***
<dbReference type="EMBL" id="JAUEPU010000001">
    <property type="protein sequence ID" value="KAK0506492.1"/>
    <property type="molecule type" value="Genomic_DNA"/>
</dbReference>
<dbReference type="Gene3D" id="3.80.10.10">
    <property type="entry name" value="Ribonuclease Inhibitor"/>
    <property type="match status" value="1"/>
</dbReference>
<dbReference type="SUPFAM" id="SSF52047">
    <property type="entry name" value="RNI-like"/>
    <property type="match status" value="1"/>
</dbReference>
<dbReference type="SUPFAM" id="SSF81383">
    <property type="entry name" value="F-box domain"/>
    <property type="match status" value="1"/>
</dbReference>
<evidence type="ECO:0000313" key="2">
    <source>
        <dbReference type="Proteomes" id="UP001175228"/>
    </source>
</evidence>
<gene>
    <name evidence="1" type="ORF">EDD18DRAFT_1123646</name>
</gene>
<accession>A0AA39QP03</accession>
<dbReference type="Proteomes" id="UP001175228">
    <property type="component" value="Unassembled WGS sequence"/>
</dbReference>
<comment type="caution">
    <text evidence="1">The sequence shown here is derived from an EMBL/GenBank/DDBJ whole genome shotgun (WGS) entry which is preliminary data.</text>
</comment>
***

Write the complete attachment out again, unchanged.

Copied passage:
<dbReference type="EMBL" id="JAUEPU010000001">
    <property type="protein sequence ID" value="KAK0506492.1"/>
    <property type="molecule type" value="Genomic_DNA"/>
</dbReference>
<dbReference type="Gene3D" id="3.80.10.10">
    <property type="entry name" value="Ribonuclease Inhibitor"/>
    <property type="match status" value="1"/>
</dbReference>
<dbReference type="SUPFAM" id="SSF52047">
    <property type="entry name" value="RNI-like"/>
    <property type="match status" value="1"/>
</dbReference>
<dbReference type="SUPFAM" id="SSF81383">
    <property type="entry name" value="F-box domain"/>
    <property type="match status" value="1"/>
</dbReference>
<evidence type="ECO:0000313" key="2">
    <source>
        <dbReference type="Proteomes" id="UP001175228"/>
    </source>
</evidence>
<gene>
    <name evidence="1" type="ORF">EDD18DRAFT_1123646</name>
</gene>
<accession>A0AA39QP03</accession>
<dbReference type="Proteomes" id="UP001175228">
    <property type="component" value="Unassembled WGS sequence"/>
</dbReference>
<comment type="caution">
    <text evidence="1">The sequence shown here is derived from an EMBL/GenBank/DDBJ whole genome shotgun (WGS) entry which is preliminary data.</text>
</comment>